I've been learning about screen recording in Linux so I can make a demo/tutorial for Hooke. There seem to be a number of options (Xvidcap, recordMyDesktop, etc.), but my favorite approach is to use ffmpeg directly from the command line (If you're only interested in recording terminal sessions, look at script). You may recall ffmpeg from my earlier post about video encoding. For those to lazy to read the man page, here are some highlights:
$ ffmpeg -f alsa -i hw:0 out.wav
$ ffmpeg -f x11grab -r 30 -s 1280x1024 -i :0.0 out.mpg
Record audio and video:
$ ffmpeg -f alsa -i hw:0 -f x11grab -r 30 -s svga -i :0.0 out.mpg
The trouble will be getting your audio/video captured, encoded, and stored to disk fast enough to keep up with your desired frame rate. Smaller sizes, slower frame rates, simpler encodings, and writing to ramdisks will all help with that. You can create a ramdisk with something like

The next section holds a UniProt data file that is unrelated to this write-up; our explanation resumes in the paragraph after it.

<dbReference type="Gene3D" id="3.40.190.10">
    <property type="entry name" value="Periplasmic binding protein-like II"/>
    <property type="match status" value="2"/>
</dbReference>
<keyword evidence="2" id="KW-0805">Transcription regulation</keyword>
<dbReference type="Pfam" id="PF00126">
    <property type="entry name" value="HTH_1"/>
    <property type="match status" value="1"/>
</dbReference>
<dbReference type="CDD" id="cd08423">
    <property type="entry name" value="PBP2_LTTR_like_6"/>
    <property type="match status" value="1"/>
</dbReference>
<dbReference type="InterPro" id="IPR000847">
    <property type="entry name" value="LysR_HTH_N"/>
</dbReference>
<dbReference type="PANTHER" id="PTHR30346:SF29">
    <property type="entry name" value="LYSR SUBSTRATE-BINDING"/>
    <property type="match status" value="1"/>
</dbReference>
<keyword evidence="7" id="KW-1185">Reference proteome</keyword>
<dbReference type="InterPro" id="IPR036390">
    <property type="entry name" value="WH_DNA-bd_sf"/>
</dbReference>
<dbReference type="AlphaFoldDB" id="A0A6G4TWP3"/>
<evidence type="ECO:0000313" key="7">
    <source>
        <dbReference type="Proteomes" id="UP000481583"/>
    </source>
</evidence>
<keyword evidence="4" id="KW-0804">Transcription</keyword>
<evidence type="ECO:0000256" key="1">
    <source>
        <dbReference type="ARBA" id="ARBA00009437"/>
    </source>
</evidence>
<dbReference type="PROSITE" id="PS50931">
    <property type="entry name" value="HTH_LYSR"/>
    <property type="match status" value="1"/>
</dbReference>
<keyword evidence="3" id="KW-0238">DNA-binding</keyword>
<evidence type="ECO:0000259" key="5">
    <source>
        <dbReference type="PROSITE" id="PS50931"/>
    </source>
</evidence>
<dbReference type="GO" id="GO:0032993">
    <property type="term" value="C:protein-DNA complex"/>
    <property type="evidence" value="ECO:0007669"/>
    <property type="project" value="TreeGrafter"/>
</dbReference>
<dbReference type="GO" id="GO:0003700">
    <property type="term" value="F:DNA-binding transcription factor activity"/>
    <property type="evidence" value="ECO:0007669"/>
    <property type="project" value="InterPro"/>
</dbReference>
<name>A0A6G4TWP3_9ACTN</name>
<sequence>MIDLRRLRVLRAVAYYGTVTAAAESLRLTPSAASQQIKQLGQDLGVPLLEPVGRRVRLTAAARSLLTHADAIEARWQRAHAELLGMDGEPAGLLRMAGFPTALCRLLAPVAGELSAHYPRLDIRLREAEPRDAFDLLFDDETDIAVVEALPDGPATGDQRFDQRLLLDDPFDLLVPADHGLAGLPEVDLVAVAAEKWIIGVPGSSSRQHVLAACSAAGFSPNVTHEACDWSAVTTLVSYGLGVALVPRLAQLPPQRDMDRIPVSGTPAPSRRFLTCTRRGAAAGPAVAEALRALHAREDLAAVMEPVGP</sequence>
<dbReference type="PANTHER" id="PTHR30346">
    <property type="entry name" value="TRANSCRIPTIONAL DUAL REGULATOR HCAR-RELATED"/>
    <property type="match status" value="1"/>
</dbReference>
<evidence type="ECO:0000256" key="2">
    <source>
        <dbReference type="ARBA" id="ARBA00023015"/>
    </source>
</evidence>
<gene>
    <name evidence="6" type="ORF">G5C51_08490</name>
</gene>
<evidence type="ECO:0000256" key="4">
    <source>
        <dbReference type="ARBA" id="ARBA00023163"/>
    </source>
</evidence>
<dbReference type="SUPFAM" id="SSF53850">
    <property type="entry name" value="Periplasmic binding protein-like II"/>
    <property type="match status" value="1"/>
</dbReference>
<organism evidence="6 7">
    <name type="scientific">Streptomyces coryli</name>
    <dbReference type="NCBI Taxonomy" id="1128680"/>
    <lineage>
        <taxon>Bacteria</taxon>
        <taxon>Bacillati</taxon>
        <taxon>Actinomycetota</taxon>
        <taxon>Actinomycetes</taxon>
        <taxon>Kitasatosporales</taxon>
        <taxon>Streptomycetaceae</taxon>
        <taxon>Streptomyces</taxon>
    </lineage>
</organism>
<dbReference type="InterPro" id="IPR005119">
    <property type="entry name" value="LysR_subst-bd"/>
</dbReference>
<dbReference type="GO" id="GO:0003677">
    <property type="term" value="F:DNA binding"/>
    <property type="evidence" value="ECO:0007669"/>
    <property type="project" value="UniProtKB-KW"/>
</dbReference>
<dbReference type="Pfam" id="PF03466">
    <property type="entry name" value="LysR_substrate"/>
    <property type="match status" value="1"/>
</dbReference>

$ mkdir /tmp/ramdisk $ sudo mount -t tmpfs none /tmp/ramdisk -o size=256m
It's also possible that passing the
-sameq option to ffmpeg will
help, but I'm not entirely convinced.
Anything recorded or encoded by ffmpeg should be playable in mplayer (as far as I know), or you can transcode it into a format of your choice (see my video encoding post for hints.
Note to Gentoo users: you'll need to compile ffmpeg with the
enabled to get the x11grab video input device.
If you can't get ffmpeg to work, an example
looks something like:
recordmydesktop --height 600 --width 880 --channels 1 --overwrite -o ramdisk/setup.ogv
Some benefits recordmydesktop:
- it uses
libxdamageto only monitor regions of your window that have changed (I'm not sure how ffmpeg's x11grab works).
- it doesn't encode the video until after encoding finishes (although you can encode on the fly if you like).